As Andre’s plantation grows and he gets wealthier, his marriage becomes increasingly turbulent and Gabrielle more and more unstable. Andre’s pain is deeped by the fact that he’s secretly fallen in love with Jean-Claude’s daughter, a young beauty who’s been infatuated with Andre since the tender age of eleven. Thus, we follow Andre’s ups and downs and his hellish marriage as he becomes the wealthy owner of a plantation.

I have a lot of good things to say about this book. The early 1800’s come to life under the author’s pen. There are many interesting, informative passages about the Creole culture, slave ownership, the running of a plantation, the food, clothes, etc. Though it took me a while to connect with Andre, once I did I really was hooked and wanted to know how the story ended, and whether or not he would at last find happiness. So the plot, though pretty much a love story, kept me turning pages until I finished the book. At times, though, the pace dragged a bit due to redundant phrases, unnecessary description and too much ‘telling’ instead of ‘showing.’ I also think the character of Gabrielle could have used more depth, as she comes across as the stereotype of an ‘evil beauty’ throughout much of the book.

But, as I said, the author made me care for Andre and his situation enough for me to want to keep reading and finish the book. It was an entertaining, interesting read. 

View the original article on blogcritics.org

Title: A World of His Own: In the Land of the Creoles
Author: Arlette Gaffrey
Publisher: Outskirts Press (November 16, 2006)
ISBN-10: 097888910X
http://www.arlettegaffrey.com/
http://www.outskirtspress.com/
Pages: 400 pages
Genre: Historical Fiction
Price: $13.95

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If you’re a fan of historical novels, are interested in the Aztecs, and would like to try something different, you’ll enjoy Five Dances with Death: Dance One, by Austin Briggs.

Written in first person from the point of view of Angry Wasp, the story begins in 1516, during the era of the Spanish Conquest in Mexico. Angry Wasp, military leader of Tlaxcala, wants to keep his nation safe and search for his lost daughter, Dew, whom he’d lost to one of the leaders of an enemy tribe, a man named Talon. Though Wasp has now captured Talon, the man won’t reveal the whereabouts of Dew. The war with this enemy tribe, the Moonwalk People, is now a personal matter, though Wasp doesn’t want to make this evident to his people.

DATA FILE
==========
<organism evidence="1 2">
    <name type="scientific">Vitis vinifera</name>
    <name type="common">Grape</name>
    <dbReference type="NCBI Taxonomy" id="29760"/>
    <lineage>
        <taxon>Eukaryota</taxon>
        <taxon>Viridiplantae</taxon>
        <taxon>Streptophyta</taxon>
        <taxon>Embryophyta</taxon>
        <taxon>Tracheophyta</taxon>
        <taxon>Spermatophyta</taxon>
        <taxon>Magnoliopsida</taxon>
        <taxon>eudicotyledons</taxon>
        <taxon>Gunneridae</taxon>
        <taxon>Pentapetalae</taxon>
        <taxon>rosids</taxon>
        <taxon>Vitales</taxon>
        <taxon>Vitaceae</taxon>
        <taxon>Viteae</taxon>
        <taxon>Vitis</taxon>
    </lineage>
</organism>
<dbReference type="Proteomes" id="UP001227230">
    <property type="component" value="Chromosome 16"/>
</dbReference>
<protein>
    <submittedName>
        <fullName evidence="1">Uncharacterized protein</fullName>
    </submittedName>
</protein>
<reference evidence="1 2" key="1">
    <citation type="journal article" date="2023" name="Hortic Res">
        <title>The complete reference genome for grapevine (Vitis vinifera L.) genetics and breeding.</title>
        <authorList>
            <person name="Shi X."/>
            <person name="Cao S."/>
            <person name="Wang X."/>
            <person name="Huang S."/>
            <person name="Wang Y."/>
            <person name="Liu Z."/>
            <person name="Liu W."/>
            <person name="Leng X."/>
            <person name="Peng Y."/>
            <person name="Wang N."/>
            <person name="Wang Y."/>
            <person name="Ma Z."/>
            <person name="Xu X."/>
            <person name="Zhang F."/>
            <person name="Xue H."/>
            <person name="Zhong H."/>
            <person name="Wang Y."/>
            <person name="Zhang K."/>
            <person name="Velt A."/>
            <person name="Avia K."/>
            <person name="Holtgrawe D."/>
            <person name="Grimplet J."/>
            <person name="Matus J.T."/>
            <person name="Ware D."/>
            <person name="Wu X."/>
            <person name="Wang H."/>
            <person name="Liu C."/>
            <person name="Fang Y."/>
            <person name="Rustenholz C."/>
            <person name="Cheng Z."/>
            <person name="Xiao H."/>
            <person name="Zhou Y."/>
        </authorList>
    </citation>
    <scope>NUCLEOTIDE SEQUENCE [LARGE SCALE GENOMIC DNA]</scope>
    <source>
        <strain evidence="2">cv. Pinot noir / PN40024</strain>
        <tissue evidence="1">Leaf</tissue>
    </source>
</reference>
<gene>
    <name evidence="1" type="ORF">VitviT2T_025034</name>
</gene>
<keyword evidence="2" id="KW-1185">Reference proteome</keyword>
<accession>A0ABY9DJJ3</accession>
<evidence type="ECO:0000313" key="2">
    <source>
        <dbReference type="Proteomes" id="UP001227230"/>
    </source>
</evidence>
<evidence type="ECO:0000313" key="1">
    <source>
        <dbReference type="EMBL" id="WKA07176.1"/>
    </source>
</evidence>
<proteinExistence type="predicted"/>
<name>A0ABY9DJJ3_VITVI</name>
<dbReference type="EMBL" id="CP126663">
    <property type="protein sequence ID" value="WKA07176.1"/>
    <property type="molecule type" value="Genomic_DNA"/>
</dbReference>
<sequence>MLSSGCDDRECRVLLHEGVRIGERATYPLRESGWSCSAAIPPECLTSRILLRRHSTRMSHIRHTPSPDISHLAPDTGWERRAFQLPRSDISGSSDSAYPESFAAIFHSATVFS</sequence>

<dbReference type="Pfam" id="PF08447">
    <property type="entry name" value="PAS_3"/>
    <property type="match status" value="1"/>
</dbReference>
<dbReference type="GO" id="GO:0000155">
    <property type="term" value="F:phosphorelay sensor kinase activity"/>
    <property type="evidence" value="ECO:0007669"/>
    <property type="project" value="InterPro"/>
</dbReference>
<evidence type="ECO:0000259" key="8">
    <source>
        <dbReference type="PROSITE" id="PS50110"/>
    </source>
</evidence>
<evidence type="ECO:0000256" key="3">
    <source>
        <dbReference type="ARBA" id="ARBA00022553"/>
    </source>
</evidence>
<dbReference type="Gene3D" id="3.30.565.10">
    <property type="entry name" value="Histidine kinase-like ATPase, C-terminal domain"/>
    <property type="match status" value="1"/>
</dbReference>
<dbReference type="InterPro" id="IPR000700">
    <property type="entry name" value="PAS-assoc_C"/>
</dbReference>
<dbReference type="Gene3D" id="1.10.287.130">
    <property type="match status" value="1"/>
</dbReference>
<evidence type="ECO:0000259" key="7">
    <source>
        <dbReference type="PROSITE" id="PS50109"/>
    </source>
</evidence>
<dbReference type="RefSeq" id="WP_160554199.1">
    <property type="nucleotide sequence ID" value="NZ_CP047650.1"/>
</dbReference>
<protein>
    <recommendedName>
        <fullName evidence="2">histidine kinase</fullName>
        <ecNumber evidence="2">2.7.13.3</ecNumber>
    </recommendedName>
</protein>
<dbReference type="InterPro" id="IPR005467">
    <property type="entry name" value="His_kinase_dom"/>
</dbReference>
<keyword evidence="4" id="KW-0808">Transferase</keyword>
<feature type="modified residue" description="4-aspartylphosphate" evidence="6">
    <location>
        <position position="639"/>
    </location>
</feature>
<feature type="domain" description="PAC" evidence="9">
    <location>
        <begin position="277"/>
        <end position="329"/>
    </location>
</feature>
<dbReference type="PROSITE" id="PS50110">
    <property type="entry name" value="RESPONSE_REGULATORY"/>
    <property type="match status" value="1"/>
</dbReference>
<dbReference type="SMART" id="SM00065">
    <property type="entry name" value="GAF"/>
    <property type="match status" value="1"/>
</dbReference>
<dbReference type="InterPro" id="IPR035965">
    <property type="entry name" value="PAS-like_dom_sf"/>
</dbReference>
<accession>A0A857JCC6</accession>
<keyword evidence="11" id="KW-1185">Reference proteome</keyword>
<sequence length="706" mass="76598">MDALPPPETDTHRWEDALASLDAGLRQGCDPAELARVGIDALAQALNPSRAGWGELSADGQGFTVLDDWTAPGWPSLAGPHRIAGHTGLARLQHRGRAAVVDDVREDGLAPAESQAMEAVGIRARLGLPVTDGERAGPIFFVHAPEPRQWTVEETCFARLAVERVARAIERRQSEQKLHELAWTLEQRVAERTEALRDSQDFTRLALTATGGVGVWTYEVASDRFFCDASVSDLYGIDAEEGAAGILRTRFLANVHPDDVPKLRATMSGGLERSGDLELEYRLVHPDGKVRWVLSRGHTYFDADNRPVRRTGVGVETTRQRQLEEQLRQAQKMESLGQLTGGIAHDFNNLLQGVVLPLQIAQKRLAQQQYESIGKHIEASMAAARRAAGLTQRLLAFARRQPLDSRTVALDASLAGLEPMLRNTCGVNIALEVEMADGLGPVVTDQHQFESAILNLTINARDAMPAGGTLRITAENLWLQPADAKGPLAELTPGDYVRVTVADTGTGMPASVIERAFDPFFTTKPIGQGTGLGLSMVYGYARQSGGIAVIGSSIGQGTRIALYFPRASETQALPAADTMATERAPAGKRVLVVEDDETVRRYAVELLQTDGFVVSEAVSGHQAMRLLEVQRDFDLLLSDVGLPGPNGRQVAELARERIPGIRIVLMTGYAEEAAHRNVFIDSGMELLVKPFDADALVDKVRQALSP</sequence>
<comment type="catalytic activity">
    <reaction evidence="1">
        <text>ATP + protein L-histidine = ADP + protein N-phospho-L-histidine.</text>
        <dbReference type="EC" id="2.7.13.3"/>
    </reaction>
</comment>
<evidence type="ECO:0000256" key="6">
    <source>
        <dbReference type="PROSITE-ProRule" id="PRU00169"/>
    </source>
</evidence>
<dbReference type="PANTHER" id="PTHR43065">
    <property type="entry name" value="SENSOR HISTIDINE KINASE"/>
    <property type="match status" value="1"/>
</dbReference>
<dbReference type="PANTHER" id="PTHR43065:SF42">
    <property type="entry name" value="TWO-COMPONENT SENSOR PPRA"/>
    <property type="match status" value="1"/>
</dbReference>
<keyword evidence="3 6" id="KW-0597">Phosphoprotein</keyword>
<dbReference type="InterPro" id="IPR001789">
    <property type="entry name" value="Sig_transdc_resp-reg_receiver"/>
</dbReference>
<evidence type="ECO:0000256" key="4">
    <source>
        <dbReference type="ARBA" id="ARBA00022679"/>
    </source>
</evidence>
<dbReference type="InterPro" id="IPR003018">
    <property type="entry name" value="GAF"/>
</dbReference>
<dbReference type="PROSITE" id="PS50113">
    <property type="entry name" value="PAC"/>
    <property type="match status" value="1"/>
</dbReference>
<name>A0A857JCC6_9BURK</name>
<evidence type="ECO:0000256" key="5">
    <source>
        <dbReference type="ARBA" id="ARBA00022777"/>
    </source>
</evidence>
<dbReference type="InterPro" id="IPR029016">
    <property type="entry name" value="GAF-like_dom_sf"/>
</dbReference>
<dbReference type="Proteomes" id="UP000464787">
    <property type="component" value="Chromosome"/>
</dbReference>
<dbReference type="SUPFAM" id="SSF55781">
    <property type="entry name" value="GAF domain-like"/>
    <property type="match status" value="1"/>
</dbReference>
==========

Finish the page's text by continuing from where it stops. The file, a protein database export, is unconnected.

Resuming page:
One of Wasp’s wives, a sorcerer well-educated in the magic arts, teaches him to have out-of-body experiences – that is, to travel in soul and spirit while his body stays in the safety of his village. It is in this “tricky” state, which is hard to fully control, that Wasp makes a twin of himself and meets with Stern Lord, the most powerful man in the world and ruler of the Moonwalk People. Stern Lord is aware that Talon is being kept prisoner by Wasp and isn’t happy about it. Thus begins Wasp’s dance with death as he tries to stay alive and discover what happened to his daughter.

Magic, history, sorcery, mysticism, spirituality, fantasy, and magical realism combine to create an original, intriguing story that will capture your imagination. Briggs writes with attention to detail, making his world come alive. I enjoyed the dialogue and descriptions and especially seeing the world from Wasp’s perspective. My only problem with the story is that in the beginning the issue of finding the daughter seems important but later on it sorts of falls to second place. This didn’t stop me from reading but it did get my attention.

Since the book is self-published, I was also surprised by the quality of the writing: excellent and free of typos or grammatical mistakes. I really appreciate when a self-published book is so well copyedited. In addition, the story seems very well researched and I found interesting all the cultural information, especially the segments on sorcery and sacrifice rituals. Briggs has been researching the Aztec Empire for over 10 years and his knowledge comes through in the writing, without hitting the reader over the head or slowing down the pace with information dumps. In sum, this is a novel worth reading and I recommend it if you’re particularly interested in Aztec history and culture.

Full Name: Austin Briggs
Book Title: Five Dances with Death
Genre: Historical Fantasy
Publisher: Self-published as ebook
ASIN: B005EJGYJ8
Pages: 400 pages
Price: $13.95